Appellants filed a motion for relief, asking the court to vacate the dismissals under the mandatory relief provisions of section 473, subdivision (b), or alternatively, under the court's inherent discretionary authority.   The declaration of SJP's bankruptcy counsel, Stuart Koenig, was offered in support of the motion.   Koenig declared that he was aware SJP's counsel in the state court action had withdrawn from representation and that  Justice was having difficulty obtaining new counsel for SJP. Justice had informed him that the state court required SJP to appear at a hearing with new counsel.   Koenig advised Justice that the state court could not dismiss SJP's case because to do so would violate the automatic stay Koenig believed was in place under section 362 of the United States Bankruptcy Code. The declaration stated:  “Prior to the hearing that resulted in the dismissal of SJP as a party to this action, I did advise Mr. Justice that this Court could not and therefore would not act to dismiss SJP as a party.   It is my understanding that Mr. Justice acted on this advice.   I further recognize that, although I was not representing SJP in this State Court action, I should have appeared at the hearing and made certain that this Court was aware that SJP was in bankruptcy and that the automatic stay precluded this Court from taking any action against an asset of the bankruptcy estate, such as this claim.  [¶] In light of the ruling by this Court that the automatic stay does not protect SJP from a dismissal as a party, my interpretation of the Bankruptcy Code and the application of the automatic stay to the facts of this case was incorrect, and therefore the dismissal of SJP was the result of my advice to Mr. Justice and mistaken interpretation of the Bankruptcy Code.”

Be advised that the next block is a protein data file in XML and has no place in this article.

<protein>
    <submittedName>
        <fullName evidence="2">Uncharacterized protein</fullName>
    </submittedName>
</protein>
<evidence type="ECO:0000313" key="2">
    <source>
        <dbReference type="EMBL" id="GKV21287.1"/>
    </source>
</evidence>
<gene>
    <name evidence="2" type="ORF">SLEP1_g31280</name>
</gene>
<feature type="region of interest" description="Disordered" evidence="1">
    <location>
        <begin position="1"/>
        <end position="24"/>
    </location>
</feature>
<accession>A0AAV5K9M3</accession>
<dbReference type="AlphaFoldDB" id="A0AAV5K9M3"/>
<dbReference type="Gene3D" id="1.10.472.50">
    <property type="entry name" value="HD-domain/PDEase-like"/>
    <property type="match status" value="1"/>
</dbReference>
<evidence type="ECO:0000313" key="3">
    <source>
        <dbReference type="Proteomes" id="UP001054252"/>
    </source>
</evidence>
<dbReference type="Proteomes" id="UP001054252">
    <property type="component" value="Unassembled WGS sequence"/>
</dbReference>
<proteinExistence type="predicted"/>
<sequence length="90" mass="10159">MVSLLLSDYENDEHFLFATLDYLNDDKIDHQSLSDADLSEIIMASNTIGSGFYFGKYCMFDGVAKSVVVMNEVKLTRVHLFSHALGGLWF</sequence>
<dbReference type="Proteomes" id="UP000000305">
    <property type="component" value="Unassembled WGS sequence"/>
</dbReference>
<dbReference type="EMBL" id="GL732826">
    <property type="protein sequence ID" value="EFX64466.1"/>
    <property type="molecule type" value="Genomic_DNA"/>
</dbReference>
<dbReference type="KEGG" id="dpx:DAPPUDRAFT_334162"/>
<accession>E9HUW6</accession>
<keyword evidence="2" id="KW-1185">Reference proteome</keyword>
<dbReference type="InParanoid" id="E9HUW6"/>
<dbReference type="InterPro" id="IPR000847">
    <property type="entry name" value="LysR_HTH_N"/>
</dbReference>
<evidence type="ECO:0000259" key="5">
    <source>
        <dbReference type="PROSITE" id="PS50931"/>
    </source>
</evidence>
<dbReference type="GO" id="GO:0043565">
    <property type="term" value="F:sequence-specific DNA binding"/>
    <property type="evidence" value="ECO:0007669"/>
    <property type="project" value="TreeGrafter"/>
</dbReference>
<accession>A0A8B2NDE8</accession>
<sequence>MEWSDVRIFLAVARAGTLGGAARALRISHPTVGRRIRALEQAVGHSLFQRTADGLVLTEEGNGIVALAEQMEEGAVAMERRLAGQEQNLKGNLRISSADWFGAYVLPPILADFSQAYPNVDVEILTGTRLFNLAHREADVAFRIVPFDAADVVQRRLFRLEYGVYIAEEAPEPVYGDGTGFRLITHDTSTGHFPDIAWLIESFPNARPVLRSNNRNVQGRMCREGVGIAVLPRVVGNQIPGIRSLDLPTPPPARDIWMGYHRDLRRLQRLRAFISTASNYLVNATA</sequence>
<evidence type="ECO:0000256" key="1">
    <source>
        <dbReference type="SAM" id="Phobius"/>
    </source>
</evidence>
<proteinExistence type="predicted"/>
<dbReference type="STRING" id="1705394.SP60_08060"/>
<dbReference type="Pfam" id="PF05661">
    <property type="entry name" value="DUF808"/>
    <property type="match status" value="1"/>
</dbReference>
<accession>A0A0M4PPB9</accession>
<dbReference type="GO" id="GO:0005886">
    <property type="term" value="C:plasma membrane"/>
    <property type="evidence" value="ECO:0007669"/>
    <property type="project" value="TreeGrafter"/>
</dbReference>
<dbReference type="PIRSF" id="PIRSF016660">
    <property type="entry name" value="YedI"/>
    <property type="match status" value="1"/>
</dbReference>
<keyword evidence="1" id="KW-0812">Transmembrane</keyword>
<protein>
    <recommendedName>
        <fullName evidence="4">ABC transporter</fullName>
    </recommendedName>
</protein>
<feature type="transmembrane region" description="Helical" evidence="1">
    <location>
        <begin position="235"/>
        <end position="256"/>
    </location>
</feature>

Justice submitted his own declaration in support of the motion, stating the following:  “I acted in reliance upon Mr. Koenig and his firm.   I truly did use all my best efforts to get another attorney for SJP and to comply with the Court's order, despite the fact that I was told by Mr. Koenig that the Court could take no action against SJP's claims.”   Justice explained that no attorneys he spoke to were willing to undertake representation until a lien filed by prior counsel was resolved.   Justice also stated that he attempted to appear at the OSC hearing on May 11, 2004, but arrived late due to unforeseen traffic.

Respondents filed an opposition to the motion for relief, which was later stricken by the trial court for improper service.   In reply, appellants submitted an additional declaration of Koenig, stating that he was not related to Justice and had no other relationship with Justice or SJP other than as counsel for SJP. Justice also submitted an additional declaration stating that prior to SJP's dismissal, he had confirmed Koenig's advice with another bankruptcy attorney, who was neither a friend nor relative.